Throughout the week of riding we were surrounding by butterflies of seemingly all colors and sizes. Nowhere were they in more profusion than on Wadmalaw.

We completed the day's ride at the Firefly Distillery / Deep Water Vineyard where samples were available for tasting.

After checking in at the lovely Beaufort Inn we dressed for an elegant dinner at Beaufort's wonderful Saltus restaurant. I loved this dinner. For me it began with steamed mussel's, moved on to a great steak and then finished off with panna cotta topped with peach puree. 

A View of Beaufort

Day 4 St. Helena Island and The Penn Center
On day four we left the hotel for a 35 mile ride beginning at the history rich Penn Center on St. Helena Island. This became sort of a home base for the day as we went on to ride a large loop and then return to the Penn Center for a picnic lunch.

At the time of the civil war there were some 1,300 whites and 14,000 enslaved individuals in and around Beaufort.

The region was brought under Union control in 1861. As plantation owners fled the region, abolitionist missionaries from Philadelphia founded the Penn Center as the first school in the Southern states to be specifically devoted to the education of African-Americans. 

Over the years the 47 acre center has played a vital role in education and preservation of the Gullah tradition and culture of the region. In the 1960's it hosted Dr. Martin Luther King Jr. for retreats and now offers a museum, conference and cultural center.

After checking in at the Penn Center we began our ride encircling St. Helena Island. First stop for me was the ruins of the 1740 era Anglican Chapel of Ease.
 The Chapel of Ease

Like much of the early architecture of the region the chapel is built of mixture of cement and oyster shells locally referred to as "tabby". The chapel itself was burned in a forest fire in 1886.

Tabby Construction

The quiet ride took us past vast marshes, an egret sanctuary and lots of farms.  

Rivers of Grass

The end of the day included a walking tour of Beaufort and dinner in a local pub.

The next post will include the final leg of the trip to Savannah and an afternoon kayaking on Ebenezer Creek.

Roadboy's Travels © 2017

Saturday, September 2, 2017

Frida Kahlo and Diego Rivera at The Heard

Selections from the Gelman Collection

Jacques and Natasha Gelman were pretty exceptional. Natasha settled in Mexico City after escaping from Eastern Europe in 1939.  Natasha met Jacques (a Russian born Frenchman who was in Mexico City representing a French film company) when he saw her reading a French language newspaper in a hotel garden. They married in 1941 and took up residence in Acapulco. Jacques went on to become a renowned (and wealthy) filmmaker representing such stars as Cantinflas.

 Natasha Gelman
Diego Rivera 1943
The first Mexican work to enter the Gelman's art colleciton

The Gelman's wealth and fame allowed them to travel freely among the world's most famous celebrities and to assemble a remarkable art collection. In addition to numerous works by Diego Rivera and Frida Kahlo their private collection included pieces by Joan Miro, Matisse and Picasso.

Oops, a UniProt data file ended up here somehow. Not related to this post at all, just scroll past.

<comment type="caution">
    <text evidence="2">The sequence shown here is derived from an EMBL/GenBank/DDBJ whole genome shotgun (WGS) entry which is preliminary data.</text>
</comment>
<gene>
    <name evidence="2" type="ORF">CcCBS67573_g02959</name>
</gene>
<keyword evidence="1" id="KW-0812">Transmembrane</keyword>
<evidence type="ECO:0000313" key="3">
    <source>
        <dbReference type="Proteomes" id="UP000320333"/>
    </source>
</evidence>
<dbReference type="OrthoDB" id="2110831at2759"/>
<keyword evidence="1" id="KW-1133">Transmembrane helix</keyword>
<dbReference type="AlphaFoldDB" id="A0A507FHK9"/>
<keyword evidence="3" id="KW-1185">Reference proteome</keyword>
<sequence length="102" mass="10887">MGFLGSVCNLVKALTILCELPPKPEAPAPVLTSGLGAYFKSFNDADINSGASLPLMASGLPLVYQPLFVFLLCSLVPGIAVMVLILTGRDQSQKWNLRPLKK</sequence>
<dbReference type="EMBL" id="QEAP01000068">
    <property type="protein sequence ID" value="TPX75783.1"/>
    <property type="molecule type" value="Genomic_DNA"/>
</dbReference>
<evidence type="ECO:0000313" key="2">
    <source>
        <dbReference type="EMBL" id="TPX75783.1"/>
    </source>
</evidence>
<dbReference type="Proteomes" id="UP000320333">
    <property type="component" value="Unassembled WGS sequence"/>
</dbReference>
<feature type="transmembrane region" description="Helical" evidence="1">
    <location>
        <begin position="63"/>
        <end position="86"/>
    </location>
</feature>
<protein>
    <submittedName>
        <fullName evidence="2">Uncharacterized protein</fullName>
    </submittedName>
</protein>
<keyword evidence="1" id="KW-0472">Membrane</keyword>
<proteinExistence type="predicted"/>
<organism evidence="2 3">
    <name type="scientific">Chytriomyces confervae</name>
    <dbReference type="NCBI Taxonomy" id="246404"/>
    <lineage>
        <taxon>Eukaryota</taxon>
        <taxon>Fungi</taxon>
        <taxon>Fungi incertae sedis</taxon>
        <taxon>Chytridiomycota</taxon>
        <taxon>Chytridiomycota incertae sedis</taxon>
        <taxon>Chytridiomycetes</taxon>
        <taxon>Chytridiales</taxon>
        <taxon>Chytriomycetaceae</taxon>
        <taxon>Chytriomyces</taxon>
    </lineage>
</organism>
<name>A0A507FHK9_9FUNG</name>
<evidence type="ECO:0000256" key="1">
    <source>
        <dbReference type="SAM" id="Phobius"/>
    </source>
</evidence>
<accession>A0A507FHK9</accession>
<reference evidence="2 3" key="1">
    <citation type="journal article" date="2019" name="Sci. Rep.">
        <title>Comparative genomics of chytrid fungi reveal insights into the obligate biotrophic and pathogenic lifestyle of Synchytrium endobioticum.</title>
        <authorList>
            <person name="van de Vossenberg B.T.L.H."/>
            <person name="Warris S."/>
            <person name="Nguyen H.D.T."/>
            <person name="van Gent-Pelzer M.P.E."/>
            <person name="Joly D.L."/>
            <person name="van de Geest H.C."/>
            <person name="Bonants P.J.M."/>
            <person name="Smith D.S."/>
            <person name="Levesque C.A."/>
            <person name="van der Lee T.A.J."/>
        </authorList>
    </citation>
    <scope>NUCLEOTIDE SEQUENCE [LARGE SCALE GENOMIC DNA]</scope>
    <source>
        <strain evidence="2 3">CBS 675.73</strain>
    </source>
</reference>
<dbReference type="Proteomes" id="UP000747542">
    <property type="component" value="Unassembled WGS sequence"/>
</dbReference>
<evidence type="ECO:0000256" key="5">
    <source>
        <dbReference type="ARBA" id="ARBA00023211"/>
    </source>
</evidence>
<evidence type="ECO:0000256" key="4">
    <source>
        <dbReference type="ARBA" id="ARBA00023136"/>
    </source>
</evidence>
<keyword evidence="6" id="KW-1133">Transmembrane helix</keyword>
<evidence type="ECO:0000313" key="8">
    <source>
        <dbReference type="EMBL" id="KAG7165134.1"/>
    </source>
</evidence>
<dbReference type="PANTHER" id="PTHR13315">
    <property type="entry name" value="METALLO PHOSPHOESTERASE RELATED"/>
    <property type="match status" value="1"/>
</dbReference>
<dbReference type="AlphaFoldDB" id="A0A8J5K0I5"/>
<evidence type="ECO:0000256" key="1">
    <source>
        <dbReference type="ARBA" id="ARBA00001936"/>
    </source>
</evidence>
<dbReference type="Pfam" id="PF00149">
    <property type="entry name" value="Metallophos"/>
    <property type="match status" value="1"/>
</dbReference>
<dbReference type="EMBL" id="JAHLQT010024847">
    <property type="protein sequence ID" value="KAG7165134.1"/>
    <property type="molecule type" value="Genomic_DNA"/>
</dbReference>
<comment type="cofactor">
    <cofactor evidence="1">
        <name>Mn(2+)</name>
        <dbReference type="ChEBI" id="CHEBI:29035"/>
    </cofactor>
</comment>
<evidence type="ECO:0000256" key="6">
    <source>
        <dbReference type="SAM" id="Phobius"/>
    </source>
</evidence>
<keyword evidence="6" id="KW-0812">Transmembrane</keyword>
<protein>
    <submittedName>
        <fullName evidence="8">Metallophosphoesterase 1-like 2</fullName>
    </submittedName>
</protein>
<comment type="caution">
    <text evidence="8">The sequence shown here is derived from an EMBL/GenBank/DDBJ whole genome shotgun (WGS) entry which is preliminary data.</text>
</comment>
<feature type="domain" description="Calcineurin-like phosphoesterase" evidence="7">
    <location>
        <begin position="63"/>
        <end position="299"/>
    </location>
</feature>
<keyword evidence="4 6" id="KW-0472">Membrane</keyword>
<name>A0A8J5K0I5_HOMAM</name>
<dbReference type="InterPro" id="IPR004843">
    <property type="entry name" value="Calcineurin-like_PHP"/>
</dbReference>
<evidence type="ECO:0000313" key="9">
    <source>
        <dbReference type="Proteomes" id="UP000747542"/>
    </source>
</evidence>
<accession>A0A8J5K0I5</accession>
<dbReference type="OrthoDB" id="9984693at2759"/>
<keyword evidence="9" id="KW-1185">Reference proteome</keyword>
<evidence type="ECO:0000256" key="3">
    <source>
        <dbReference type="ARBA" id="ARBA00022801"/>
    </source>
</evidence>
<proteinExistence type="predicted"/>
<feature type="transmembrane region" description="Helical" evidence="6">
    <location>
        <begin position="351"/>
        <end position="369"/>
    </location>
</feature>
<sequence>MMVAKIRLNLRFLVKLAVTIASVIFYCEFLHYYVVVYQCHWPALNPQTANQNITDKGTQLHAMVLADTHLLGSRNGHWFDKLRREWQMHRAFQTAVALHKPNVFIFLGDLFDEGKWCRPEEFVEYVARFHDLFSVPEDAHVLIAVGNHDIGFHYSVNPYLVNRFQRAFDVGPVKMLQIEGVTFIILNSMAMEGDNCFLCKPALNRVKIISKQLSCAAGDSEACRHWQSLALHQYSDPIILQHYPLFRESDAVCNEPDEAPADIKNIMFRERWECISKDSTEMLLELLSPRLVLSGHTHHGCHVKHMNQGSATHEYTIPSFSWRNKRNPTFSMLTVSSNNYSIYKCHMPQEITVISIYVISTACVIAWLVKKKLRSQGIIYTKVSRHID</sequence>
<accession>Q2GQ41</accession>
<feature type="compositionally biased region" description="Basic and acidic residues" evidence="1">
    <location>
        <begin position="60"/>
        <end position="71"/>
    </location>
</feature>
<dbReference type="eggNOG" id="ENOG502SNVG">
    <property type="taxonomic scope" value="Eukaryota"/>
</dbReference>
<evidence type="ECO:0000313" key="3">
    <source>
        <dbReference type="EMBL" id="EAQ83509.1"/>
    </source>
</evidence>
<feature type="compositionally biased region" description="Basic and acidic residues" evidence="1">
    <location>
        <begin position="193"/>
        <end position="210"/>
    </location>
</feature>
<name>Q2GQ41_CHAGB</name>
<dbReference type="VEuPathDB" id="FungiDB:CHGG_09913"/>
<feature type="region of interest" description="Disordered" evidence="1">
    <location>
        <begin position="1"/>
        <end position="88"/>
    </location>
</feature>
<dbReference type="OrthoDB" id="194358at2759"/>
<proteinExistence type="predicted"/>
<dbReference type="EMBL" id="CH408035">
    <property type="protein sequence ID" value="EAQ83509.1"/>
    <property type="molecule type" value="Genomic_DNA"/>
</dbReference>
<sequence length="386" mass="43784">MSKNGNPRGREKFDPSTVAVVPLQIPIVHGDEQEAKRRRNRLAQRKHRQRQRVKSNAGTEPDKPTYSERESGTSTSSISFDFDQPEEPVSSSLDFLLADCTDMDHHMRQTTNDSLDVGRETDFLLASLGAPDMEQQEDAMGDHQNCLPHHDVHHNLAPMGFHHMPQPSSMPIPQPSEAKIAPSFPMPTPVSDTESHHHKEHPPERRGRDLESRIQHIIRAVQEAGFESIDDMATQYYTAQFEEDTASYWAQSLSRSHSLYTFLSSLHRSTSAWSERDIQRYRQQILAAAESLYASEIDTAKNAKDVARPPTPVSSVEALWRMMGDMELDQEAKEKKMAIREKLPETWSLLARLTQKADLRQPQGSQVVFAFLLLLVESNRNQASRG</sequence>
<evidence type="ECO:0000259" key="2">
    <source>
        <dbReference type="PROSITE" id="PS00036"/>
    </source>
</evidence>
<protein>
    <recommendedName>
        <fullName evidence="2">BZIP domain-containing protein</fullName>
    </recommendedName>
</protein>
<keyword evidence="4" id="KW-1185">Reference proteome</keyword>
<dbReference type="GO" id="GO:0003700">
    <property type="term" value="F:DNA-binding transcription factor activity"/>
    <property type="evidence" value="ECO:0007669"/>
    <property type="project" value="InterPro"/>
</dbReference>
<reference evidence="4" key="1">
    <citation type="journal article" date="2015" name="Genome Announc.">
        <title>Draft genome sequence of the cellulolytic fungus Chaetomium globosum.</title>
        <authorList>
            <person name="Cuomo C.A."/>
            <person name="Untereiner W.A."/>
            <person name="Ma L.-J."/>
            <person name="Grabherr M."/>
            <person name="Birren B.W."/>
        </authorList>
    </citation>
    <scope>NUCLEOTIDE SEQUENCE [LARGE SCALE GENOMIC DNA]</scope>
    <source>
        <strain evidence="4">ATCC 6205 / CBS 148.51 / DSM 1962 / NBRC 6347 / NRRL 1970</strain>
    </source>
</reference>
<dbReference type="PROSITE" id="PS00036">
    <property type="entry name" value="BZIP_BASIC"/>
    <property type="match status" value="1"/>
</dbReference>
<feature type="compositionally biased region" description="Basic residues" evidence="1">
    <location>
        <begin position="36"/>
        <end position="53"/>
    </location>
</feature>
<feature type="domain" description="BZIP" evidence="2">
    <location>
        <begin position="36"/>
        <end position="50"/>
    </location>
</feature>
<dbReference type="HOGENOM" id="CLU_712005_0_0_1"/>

During a period of time when Mexican painter and muralist Diego Rivera had become a global art superstar the Gelman's developed a somewhat complex relationship between the Gelmans, Rivera and Frida Kahlo. At that time Frida's fame was mainly limited to Mexico. 

Of course over time the deeply personal work Kahlo produced during her short but prolific life has begun to eclipse the fame of Rivera.

Upon the Natasha's death in 1998 the Gelman collection which had been donated to the New York Metropolitan Museum of Art became the subject of immense legal battles. During this time its conservator actually hid the collection for a period of time.  Happily, the collection has re-emerged and is once again being exhibited worldwide. 

Specific photographs and pieces in the collection by Diego Rivera and Kahlo were exhibited at Phoenix's Heard Museum from April through August.

So for those that missed it, here are a few highlights.

A Family Photo of a 20 Year Old Frida Kahlo
 Guillermo Kahlo 1928

Photograph of Frida Kahlo Age 23
Imogen Cunningham 1931

Frida Kahlo and Diego Rivera
Martin Munkasi 1934

Calla Lilly Vendor
Diego Rivera 1943

Self-Portrait With Monkeys
Frida Kahlo 1943

In 1943 Frida Kahlo was appointed professor at the National School of Painting, Sculpture and Printmaking. FOr Kahlo, who was self taught, this was a high honor. On this painting the four adoring monkeys are thought to represent a group of adoring students known as "Los Fridos".

The Bride Who Becomes Frightened When She Sees Life Opened
Frida Kahlo 1943

Frida Style Clothing

Roadboy's Travels © 2017

Sunday, August 27, 2017

Travel in the Worlds Safest Countries

Spoiler Alert: The US is Not One of Them

Travel touches and instructs us in very profound ways.

At times it brings us to tears.

Nothing in my travels has touched me more deeply than Berlin's Solpersteine's or "stumble stones".